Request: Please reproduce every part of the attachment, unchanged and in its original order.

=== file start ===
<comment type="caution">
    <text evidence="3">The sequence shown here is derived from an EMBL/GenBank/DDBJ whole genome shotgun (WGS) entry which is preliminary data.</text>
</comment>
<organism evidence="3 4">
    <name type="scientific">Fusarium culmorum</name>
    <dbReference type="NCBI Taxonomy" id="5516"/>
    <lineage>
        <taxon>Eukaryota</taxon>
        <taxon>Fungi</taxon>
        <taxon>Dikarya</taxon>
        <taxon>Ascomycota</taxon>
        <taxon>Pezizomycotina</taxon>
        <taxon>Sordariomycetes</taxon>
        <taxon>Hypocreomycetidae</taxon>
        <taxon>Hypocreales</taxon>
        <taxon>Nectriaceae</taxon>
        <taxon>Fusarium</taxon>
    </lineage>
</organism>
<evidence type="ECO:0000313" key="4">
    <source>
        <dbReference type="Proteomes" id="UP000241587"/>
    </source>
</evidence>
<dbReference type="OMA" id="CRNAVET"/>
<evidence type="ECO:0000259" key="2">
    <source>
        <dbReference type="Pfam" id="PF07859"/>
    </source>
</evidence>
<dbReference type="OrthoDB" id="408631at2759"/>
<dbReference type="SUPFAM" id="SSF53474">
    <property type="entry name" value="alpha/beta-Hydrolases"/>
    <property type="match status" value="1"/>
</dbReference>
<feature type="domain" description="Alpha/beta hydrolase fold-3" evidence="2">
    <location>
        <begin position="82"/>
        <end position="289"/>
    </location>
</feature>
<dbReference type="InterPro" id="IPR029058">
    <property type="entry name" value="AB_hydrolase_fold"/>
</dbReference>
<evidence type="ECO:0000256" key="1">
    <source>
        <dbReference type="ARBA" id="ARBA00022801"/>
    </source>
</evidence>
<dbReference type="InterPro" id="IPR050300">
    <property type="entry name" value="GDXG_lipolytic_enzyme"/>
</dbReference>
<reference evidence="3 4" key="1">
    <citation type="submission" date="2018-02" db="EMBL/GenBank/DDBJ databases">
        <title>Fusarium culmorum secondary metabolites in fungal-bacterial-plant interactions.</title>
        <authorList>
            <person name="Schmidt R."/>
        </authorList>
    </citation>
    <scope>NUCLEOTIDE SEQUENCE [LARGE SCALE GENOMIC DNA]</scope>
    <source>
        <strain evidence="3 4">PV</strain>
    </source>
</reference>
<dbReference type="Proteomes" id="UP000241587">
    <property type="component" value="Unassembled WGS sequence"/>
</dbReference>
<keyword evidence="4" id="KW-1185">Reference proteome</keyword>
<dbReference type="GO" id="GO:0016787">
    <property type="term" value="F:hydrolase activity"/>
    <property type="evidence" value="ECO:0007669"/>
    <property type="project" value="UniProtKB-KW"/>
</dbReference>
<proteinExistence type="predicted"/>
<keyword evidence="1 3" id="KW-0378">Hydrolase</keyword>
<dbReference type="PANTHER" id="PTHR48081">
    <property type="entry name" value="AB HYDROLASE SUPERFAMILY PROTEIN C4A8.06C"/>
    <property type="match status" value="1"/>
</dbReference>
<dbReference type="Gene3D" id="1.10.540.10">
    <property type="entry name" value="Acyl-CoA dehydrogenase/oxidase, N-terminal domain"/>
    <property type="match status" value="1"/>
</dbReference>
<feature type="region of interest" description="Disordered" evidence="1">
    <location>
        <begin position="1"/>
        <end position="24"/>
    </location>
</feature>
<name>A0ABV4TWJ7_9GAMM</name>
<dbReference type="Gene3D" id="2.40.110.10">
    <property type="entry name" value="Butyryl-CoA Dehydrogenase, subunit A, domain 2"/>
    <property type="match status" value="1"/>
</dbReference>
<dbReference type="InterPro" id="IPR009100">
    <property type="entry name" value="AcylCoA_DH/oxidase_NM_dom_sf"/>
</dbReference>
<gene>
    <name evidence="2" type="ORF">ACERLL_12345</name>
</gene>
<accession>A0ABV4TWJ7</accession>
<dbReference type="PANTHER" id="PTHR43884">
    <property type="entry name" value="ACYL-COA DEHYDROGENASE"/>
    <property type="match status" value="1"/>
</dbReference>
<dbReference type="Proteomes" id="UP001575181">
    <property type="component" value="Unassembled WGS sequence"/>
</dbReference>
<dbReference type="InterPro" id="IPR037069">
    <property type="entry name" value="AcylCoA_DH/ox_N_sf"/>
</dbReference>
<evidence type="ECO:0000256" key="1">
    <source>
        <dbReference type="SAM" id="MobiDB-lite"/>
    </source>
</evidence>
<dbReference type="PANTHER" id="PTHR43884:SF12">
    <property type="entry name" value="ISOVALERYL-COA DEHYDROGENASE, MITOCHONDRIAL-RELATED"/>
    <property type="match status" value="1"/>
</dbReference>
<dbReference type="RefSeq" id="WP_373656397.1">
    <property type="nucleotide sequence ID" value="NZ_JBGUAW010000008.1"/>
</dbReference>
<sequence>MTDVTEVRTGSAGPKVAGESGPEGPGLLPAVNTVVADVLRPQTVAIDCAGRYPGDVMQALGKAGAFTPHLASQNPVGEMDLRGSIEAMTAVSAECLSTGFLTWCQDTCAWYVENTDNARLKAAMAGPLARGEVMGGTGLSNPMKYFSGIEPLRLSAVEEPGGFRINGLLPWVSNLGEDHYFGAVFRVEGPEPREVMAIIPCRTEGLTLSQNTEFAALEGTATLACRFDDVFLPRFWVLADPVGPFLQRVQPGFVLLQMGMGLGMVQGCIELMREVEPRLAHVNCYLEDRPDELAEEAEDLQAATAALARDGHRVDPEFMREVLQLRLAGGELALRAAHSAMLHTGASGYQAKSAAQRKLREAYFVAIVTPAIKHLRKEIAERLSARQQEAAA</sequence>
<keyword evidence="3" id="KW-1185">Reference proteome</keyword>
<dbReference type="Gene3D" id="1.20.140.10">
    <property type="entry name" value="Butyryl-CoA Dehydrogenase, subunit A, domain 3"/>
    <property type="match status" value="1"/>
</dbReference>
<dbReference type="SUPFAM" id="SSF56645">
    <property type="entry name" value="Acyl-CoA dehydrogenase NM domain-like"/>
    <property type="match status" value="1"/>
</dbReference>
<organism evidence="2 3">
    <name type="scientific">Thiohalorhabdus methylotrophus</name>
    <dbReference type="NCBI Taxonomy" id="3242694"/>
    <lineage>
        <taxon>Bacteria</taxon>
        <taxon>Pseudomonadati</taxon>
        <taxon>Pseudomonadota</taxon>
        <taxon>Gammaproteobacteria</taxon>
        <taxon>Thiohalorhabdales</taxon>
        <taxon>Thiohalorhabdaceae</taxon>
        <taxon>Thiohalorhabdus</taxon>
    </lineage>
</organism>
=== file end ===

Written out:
<comment type="caution">
    <text evidence="3">The sequence shown here is derived from an EMBL/GenBank/DDBJ whole genome shotgun (WGS) entry which is preliminary data.</text>
</comment>
<organism evidence="3 4">
    <name type="scientific">Fusarium culmorum</name>
    <dbReference type="NCBI Taxonomy" id="5516"/>
    <lineage>
        <taxon>Eukaryota</taxon>
        <taxon>Fungi</taxon>
        <taxon>Dikarya</taxon>
        <taxon>Ascomycota</taxon>
        <taxon>Pezizomycotina</taxon>
        <taxon>Sordariomycetes</taxon>
        <taxon>Hypocreomycetidae</taxon>
        <taxon>Hypocreales</taxon>
        <taxon>Nectriaceae</taxon>
        <taxon>Fusarium</taxon>
    </lineage>
</organism>
<evidence type="ECO:0000313" key="4">
    <source>
        <dbReference type="Proteomes" id="UP000241587"/>
    </source>
</evidence>
<dbReference type="OMA" id="CRNAVET"/>
<evidence type="ECO:0000259" key="2">
    <source>
        <dbReference type="Pfam" id="PF07859"/>
    </source>
</evidence>
<dbReference type="OrthoDB" id="408631at2759"/>
<dbReference type="SUPFAM" id="SSF53474">
    <property type="entry name" value="alpha/beta-Hydrolases"/>
    <property type="match status" value="1"/>
</dbReference>
<feature type="domain" description="Alpha/beta hydrolase fold-3" evidence="2">
    <location>
        <begin position="82"/>
        <end position="289"/>
    </location>
</feature>
<dbReference type="InterPro" id="IPR029058">
    <property type="entry name" value="AB_hydrolase_fold"/>
</dbReference>
<evidence type="ECO:0000256" key="1">
    <source>
        <dbReference type="ARBA" id="ARBA00022801"/>
    </source>
</evidence>
<dbReference type="InterPro" id="IPR050300">
    <property type="entry name" value="GDXG_lipolytic_enzyme"/>
</dbReference>
<reference evidence="3 4" key="1">
    <citation type="submission" date="2018-02" db="EMBL/GenBank/DDBJ databases">
        <title>Fusarium culmorum secondary metabolites in fungal-bacterial-plant interactions.</title>
        <authorList>
            <person name="Schmidt R."/>
        </authorList>
    </citation>
    <scope>NUCLEOTIDE SEQUENCE [LARGE SCALE GENOMIC DNA]</scope>
    <source>
        <strain evidence="3 4">PV</strain>
    </source>
</reference>
<dbReference type="Proteomes" id="UP000241587">
    <property type="component" value="Unassembled WGS sequence"/>
</dbReference>
<keyword evidence="4" id="KW-1185">Reference proteome</keyword>
<dbReference type="GO" id="GO:0016787">
    <property type="term" value="F:hydrolase activity"/>
    <property type="evidence" value="ECO:0007669"/>
    <property type="project" value="UniProtKB-KW"/>
</dbReference>
<proteinExistence type="predicted"/>
<keyword evidence="1 3" id="KW-0378">Hydrolase</keyword>
<dbReference type="PANTHER" id="PTHR48081">
    <property type="entry name" value="AB HYDROLASE SUPERFAMILY PROTEIN C4A8.06C"/>
    <property type="match status" value="1"/>
</dbReference>
<dbReference type="Gene3D" id="1.10.540.10">
    <property type="entry name" value="Acyl-CoA dehydrogenase/oxidase, N-terminal domain"/>
    <property type="match status" value="1"/>
</dbReference>
<feature type="region of interest" description="Disordered" evidence="1">
    <location>
        <begin position="1"/>
        <end position="24"/>
    </location>
</feature>
<name>A0ABV4TWJ7_9GAMM</name>
<dbReference type="Gene3D" id="2.40.110.10">
    <property type="entry name" value="Butyryl-CoA Dehydrogenase, subunit A, domain 2"/>
    <property type="match status" value="1"/>
</dbReference>
<dbReference type="InterPro" id="IPR009100">
    <property type="entry name" value="AcylCoA_DH/oxidase_NM_dom_sf"/>
</dbReference>
<gene>
    <name evidence="2" type="ORF">ACERLL_12345</name>
</gene>
<accession>A0ABV4TWJ7</accession>
<dbReference type="PANTHER" id="PTHR43884">
    <property type="entry name" value="ACYL-COA DEHYDROGENASE"/>
    <property type="match status" value="1"/>
</dbReference>
<dbReference type="Proteomes" id="UP001575181">
    <property type="component" value="Unassembled WGS sequence"/>
</dbReference>
<dbReference type="InterPro" id="IPR037069">
    <property type="entry name" value="AcylCoA_DH/ox_N_sf"/>
</dbReference>
<evidence type="ECO:0000256" key="1">
    <source>
        <dbReference type="SAM" id="MobiDB-lite"/>
    </source>
</evidence>
<dbReference type="PANTHER" id="PTHR43884:SF12">
    <property type="entry name" value="ISOVALERYL-COA DEHYDROGENASE, MITOCHONDRIAL-RELATED"/>
    <property type="match status" value="1"/>
</dbReference>
<dbReference type="RefSeq" id="WP_373656397.1">
    <property type="nucleotide sequence ID" value="NZ_JBGUAW010000008.1"/>
</dbReference>
<sequence>MTDVTEVRTGSAGPKVAGESGPEGPGLLPAVNTVVADVLRPQTVAIDCAGRYPGDVMQALGKAGAFTPHLASQNPVGEMDLRGSIEAMTAVSAECLSTGFLTWCQDTCAWYVENTDNARLKAAMAGPLARGEVMGGTGLSNPMKYFSGIEPLRLSAVEEPGGFRINGLLPWVSNLGEDHYFGAVFRVEGPEPREVMAIIPCRTEGLTLSQNTEFAALEGTATLACRFDDVFLPRFWVLADPVGPFLQRVQPGFVLLQMGMGLGMVQGCIELMREVEPRLAHVNCYLEDRPDELAEEAEDLQAATAALARDGHRVDPEFMREVLQLRLAGGELALRAAHSAMLHTGASGYQAKSAAQRKLREAYFVAIVTPAIKHLRKEIAERLSARQQEAAA</sequence>
<keyword evidence="3" id="KW-1185">Reference proteome</keyword>
<dbReference type="Gene3D" id="1.20.140.10">
    <property type="entry name" value="Butyryl-CoA Dehydrogenase, subunit A, domain 3"/>
    <property type="match status" value="1"/>
</dbReference>
<dbReference type="SUPFAM" id="SSF56645">
    <property type="entry name" value="Acyl-CoA dehydrogenase NM domain-like"/>
    <property type="match status" value="1"/>
</dbReference>
<organism evidence="2 3">
    <name type="scientific">Thiohalorhabdus methylotrophus</name>
    <dbReference type="NCBI Taxonomy" id="3242694"/>
    <lineage>
        <taxon>Bacteria</taxon>
        <taxon>Pseudomonadati</taxon>
        <taxon>Pseudomonadota</taxon>
        <taxon>Gammaproteobacteria</taxon>
        <taxon>Thiohalorhabdales</taxon>
        <taxon>Thiohalorhabdaceae</taxon>
        <taxon>Thiohalorhabdus</taxon>
    </lineage>
</organism>